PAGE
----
A recent case of a white actor confessing he wanted to kill a black man some decades earlier has me worried. It's not the confession - it's the reaction to it.
This man grew up in the midst of the turmoil of the Irish battles, so his views on violence were distorted. Someone raped a friend of his, and he was so angry he wanted to do something. He didn't, and decades later he admitted it. He grew up.
Is he now perfect? Hardly. I don't know him, but I can say that with complete confidence. He is human, therefore he is less than perfect. As are those who condemn him. I've shared this elsewhere but I had another reminder recently when I watched a film about the Salem witch trials. To my eyes, there seems little difference.
So how do we know the change and growth is real? The only way to tell is to observe over time, and even then we can't be sure he's not just a very good actor. I am a sceptic by nature, although I'm trying to have a more positive view these days.
I am particularly dubious when people claim to have found religion to avoid the consequences of bad actions. I've recently read a book by Charles Colson. (For those who don't remember, he was a key figure in Watergate.) This book was published after his death and included a number of thoughts he'd had for his radio show, but never used. He was obviously a changed man, who didn't hide from what he'd done, but the things he did after he was released from prison were powerful evidence that he had moved on from that experience.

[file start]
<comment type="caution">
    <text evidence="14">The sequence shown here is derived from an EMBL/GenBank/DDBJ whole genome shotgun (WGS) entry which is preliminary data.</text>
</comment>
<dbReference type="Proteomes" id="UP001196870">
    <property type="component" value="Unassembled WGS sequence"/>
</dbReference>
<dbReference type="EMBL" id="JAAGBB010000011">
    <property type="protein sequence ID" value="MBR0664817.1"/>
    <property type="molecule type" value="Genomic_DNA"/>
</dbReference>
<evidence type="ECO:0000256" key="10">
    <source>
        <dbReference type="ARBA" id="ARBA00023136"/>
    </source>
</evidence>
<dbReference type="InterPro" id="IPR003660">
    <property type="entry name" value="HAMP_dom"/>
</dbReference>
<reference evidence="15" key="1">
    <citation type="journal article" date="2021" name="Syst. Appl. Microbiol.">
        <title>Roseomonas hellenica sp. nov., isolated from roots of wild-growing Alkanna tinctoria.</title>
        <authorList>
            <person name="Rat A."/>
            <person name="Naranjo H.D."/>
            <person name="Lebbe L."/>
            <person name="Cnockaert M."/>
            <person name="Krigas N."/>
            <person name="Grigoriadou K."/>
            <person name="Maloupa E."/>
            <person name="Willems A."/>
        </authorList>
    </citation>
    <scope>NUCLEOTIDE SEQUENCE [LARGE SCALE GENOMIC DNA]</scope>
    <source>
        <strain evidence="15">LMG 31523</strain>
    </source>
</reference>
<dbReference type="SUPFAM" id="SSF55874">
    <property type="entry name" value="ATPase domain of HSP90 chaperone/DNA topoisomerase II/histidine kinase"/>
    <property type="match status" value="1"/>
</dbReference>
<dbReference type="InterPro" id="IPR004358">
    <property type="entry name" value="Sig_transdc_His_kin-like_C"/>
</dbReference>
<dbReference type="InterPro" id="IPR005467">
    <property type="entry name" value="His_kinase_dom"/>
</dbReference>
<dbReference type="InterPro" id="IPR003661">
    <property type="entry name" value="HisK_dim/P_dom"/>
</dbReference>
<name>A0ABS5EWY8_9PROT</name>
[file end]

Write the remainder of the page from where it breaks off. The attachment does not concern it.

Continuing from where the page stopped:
People (apart from the dead) grow. I've done more growing since I turned 60 than at any other time I can recall (obviously I can't recall my babyhood). Therefore I have to allow for and even expect other people to have grown. When I see the mass over-reaction to such incidents, I'm disturbed. We've seen throughout history regimes try and control the thoughts of their people. Orwell showed this in his classics, as did "The Matrix".
There are always people free to think for themselves. The current trend of letting the mass media (and especially social media) dominate and influence and even manipulate our thinking is perturbing. Yes Minister is my favourite show (it's still dragged out over Brexit). It showed a classic way to get the right (but contradictory) answers to questions. Fortunately there are still people concerned enough about this that to suggest that we've not yet all stopped thinking for ourselves.